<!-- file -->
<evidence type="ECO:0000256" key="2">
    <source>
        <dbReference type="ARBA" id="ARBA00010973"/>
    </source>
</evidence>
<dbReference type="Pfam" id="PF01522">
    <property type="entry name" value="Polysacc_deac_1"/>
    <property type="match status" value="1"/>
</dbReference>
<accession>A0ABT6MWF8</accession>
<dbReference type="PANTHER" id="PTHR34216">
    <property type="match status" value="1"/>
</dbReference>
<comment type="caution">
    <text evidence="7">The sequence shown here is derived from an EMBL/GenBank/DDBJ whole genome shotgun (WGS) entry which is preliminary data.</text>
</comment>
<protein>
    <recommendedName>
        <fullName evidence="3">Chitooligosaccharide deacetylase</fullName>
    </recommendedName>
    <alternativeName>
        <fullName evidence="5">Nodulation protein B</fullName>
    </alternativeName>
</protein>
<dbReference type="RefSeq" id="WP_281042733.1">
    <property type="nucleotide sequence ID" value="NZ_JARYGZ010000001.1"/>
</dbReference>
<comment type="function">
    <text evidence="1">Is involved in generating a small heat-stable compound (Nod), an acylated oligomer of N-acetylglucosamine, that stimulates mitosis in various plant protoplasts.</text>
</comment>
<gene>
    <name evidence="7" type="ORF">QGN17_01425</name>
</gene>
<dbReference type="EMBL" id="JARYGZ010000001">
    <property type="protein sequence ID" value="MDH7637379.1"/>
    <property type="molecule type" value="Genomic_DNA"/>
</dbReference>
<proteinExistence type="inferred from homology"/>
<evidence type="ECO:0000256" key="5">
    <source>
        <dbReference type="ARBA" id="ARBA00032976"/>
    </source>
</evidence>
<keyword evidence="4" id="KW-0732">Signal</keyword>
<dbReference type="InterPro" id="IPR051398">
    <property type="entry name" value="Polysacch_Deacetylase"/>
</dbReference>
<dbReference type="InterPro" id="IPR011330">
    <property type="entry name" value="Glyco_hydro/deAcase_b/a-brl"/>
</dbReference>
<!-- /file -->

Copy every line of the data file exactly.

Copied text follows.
<evidence type="ECO:0000256" key="2">
    <source>
        <dbReference type="ARBA" id="ARBA00010973"/>
    </source>
</evidence>
<dbReference type="Pfam" id="PF01522">
    <property type="entry name" value="Polysacc_deac_1"/>
    <property type="match status" value="1"/>
</dbReference>
<accession>A0ABT6MWF8</accession>
<dbReference type="PANTHER" id="PTHR34216">
    <property type="match status" value="1"/>
</dbReference>
<comment type="caution">
    <text evidence="7">The sequence shown here is derived from an EMBL/GenBank/DDBJ whole genome shotgun (WGS) entry which is preliminary data.</text>
</comment>
<protein>
    <recommendedName>
        <fullName evidence="3">Chitooligosaccharide deacetylase</fullName>
    </recommendedName>
    <alternativeName>
        <fullName evidence="5">Nodulation protein B</fullName>
    </alternativeName>
</protein>
<dbReference type="RefSeq" id="WP_281042733.1">
    <property type="nucleotide sequence ID" value="NZ_JARYGZ010000001.1"/>
</dbReference>
<comment type="function">
    <text evidence="1">Is involved in generating a small heat-stable compound (Nod), an acylated oligomer of N-acetylglucosamine, that stimulates mitosis in various plant protoplasts.</text>
</comment>
<gene>
    <name evidence="7" type="ORF">QGN17_01425</name>
</gene>
<dbReference type="EMBL" id="JARYGZ010000001">
    <property type="protein sequence ID" value="MDH7637379.1"/>
    <property type="molecule type" value="Genomic_DNA"/>
</dbReference>
<proteinExistence type="inferred from homology"/>
<evidence type="ECO:0000256" key="5">
    <source>
        <dbReference type="ARBA" id="ARBA00032976"/>
    </source>
</evidence>
<keyword evidence="4" id="KW-0732">Signal</keyword>
<dbReference type="InterPro" id="IPR051398">
    <property type="entry name" value="Polysacch_Deacetylase"/>
</dbReference>
<dbReference type="InterPro" id="IPR011330">
    <property type="entry name" value="Glyco_hydro/deAcase_b/a-brl"/>
</dbReference>